by Lynn on May 6, 2011

in The Passionate Playgoer

At Factory Theatre Mainspace. Written and co-directed by Adam Pettle. Co-directed by Jordan Pettle. Designed by Jackie Chau. Lighting by Andrea Lundy. Sound by Christopher Stanton. Starring: Joe Cobden, Patricia Fagan, William Macdonald, Harry Nelken, Shannon Perreault, Geoffrey Poundsett, Lisa Rider.

Benjamin has a problem. He’s a compulsive gambler and owes a lot of money for a bad bet. He needs a miracle to save him and goes to the synagogue to pray for divine intervention.

Benjamin’s girlfriend Ruth has a problem. She’s got cancer and has pooled her life-savings to seek alternative treatment in Mexico. Ruth has trusted Benjamin to get the plane tickets. But he has taken her savings to place one last bet at the track based on a hot tip from Eli, who Benjamin just met at the synagogue.

Ruth’s sisters have their own issues and it’s not necessarily worry over Ruth’s fragile health. Beth is a top curler who is fretting about an upcoming championship game she feels she must win. This puts strain on her relationship with her husband, Sean. Sister Lily, who never met a cult or crackpot religion she didn’t like, is pregnant and has a vague idea who the father is.

Bear, a friend of Benjamin’s, is addicted to gambling, drugs and alcohol. He has been clean for about 35 days and the strain is showing.

Playwright Adam Pettle has had huge success with Zadie’s Shoes since it was first produced by Factory Theatre a decade ago. He’s written other plays: Tharac 25, Sunday Father, each dealing with serious subjects but with their own humour. Pettle has spent much of the last several years honing his writing skills in television and radio. However Pettle is not one to rest on his laurels. He has taken his sharpened writing abilities and given Zadie’s Shoes a fresh look. He’s revised it reflecting the present day, tightening dialogue and scenes, and cutting where the story isn’t served.

Over the last decade I too have honed my critical and observation skills, and much as I enjoyed Zadie’s Shoes the first time, with reservations, I think this new version comes up short. Pettle is very adept and quick with a quip and a zinging one-liner. But when almost every character has the same ability with the jokes, then my eyebrows start to knit. Truth to tell, I don’t know anyone who talks like that outside of a television situation comedy.

Precious little time seems to have been spent on deepening character development.
At every turn Benjamin ignores Ruth’s situation to attend to his compulsion to gamble. And in spite of him lamenting at the end of the play that he really, truly loves her, Pettle has not given us any evidence that that is really, truly true. At the end of the play Ruth gives Benjamin a clear sign that she is open to him proving himself to her, but he seems to be either too absorbed in his self-pity or too stupid to see it. How are we supposed to have compassion for this guy when there is so little reason for it?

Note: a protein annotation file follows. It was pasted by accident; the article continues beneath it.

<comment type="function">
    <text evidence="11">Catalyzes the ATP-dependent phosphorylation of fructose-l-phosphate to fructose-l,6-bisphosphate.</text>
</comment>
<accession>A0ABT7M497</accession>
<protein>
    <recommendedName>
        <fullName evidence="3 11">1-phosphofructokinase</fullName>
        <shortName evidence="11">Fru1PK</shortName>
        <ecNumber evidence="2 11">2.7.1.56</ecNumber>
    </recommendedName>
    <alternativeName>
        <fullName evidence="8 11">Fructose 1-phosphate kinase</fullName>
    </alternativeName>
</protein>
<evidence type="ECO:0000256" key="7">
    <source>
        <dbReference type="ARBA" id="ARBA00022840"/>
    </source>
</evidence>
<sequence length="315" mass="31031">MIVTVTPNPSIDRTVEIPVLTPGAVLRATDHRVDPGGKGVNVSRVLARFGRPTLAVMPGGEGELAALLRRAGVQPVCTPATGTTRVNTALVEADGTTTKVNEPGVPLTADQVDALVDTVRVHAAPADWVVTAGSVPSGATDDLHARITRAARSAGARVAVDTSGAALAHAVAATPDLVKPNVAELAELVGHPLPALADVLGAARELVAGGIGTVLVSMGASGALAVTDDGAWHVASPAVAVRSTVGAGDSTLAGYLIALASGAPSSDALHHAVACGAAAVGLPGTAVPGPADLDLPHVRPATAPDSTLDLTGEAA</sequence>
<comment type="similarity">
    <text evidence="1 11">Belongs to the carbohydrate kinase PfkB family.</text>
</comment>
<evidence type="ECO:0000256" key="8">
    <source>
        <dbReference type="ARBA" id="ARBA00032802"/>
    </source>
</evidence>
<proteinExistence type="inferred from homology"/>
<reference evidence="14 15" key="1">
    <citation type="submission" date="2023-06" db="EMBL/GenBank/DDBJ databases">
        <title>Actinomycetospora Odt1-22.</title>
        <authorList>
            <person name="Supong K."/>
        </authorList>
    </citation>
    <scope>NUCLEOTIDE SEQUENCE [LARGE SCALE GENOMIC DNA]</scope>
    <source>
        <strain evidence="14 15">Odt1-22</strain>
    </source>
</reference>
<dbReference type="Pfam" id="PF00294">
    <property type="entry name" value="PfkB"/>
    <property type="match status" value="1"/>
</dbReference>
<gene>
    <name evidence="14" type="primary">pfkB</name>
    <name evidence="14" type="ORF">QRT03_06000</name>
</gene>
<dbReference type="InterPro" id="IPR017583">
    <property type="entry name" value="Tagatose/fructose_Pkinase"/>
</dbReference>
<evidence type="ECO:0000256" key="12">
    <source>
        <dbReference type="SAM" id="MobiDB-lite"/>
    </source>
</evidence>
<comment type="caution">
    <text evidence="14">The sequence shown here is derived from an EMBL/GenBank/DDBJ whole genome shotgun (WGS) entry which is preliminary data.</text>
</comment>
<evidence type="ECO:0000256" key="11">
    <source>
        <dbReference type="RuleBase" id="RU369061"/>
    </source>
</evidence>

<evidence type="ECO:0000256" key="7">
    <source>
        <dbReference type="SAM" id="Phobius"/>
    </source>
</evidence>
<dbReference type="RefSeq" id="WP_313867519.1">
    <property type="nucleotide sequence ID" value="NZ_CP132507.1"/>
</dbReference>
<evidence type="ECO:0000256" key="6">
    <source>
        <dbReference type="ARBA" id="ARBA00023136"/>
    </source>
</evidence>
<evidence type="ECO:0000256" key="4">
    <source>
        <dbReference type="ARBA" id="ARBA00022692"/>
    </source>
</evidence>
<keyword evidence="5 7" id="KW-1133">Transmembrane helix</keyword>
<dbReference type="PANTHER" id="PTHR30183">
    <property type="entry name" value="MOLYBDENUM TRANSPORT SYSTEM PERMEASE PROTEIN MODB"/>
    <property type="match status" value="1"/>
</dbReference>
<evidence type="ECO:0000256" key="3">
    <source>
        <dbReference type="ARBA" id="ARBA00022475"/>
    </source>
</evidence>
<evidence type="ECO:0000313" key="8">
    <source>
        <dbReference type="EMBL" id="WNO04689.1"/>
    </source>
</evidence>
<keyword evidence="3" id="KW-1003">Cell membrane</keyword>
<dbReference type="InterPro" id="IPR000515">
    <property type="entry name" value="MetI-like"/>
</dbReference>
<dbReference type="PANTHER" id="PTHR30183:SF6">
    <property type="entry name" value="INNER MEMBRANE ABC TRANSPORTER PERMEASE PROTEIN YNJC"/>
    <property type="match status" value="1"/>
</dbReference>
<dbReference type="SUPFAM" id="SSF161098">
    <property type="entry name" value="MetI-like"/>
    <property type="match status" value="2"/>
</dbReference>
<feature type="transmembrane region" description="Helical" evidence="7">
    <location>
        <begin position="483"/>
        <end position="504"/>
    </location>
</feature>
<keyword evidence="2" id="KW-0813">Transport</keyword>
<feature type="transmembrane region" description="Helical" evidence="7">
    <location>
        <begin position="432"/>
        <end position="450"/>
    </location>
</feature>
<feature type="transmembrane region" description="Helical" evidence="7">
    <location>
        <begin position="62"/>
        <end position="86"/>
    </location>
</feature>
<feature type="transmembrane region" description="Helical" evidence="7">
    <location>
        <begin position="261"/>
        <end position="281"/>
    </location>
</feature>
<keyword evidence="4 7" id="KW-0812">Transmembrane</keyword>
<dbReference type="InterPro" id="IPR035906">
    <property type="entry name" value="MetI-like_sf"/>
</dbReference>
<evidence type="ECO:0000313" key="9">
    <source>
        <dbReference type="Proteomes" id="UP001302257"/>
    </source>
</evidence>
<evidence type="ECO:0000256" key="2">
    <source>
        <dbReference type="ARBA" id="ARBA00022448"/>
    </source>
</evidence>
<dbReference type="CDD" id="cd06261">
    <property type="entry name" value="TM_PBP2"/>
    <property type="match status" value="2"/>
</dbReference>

Similarly Ruth’s sisters travel to Mexico to be with her, but again Pettle doesn’t give us any hint in their characters’ make-up that would substantiate such a move.

Both Adam Pettle and his brother Jordan have directed <strong>Zadie’s Shoes. They have suffused the play with the sounds of gambling–a twirling roulette wheel and ball; the clatter of a horse race at the track—to create Benjamin’s gambling world. And they beautifully establish the anxiety of Benjamin yelling at a horse to come in, in a tight race and similarly Beth urging her team to sweep hard to ensure the rock lands properly.

However designer Jackie Chau’s set is so odd and sprawling that scene changes are clunky and take too long, slowing the pace.

Even in the direction scoring the joke is more important than developing a character or scene. For example, after Beth’s game Sean unexpended shows up to give her support. She is sitting on a platform but he has to carefully slide along the ice to get to it. Seeing how Geoffrey Poundsett as Sean maneuvers his way along is quite funny. But I shouldn’t be thinking: “Why is that platform there on the ice at all?” “Where exactly are they?”

As Benjamin, Joe Cobden is that combination of lost boy and compulsive man that is intriguing. And he is quite moving in his acting when he indicates regret, even though there is little evidence in the text. As Ruth, Patricia Fagan brings a sensitive thoughtfulness to the part of a woman with serious health issues, and infinite patience when dealing with her disappointing boyfriend and needy sisters. In an ironic way it’s refreshing to see such strong performance of such an adult character.

Adam Pettle is not afraid to tackle difficult subjects. I just wish that next time he would dig deeper into character development and storytelling and not be so compelled to succumb to the glib one-liner.

Zadie’s Shoes plays at the Factory Theatre until June 5, 2011.

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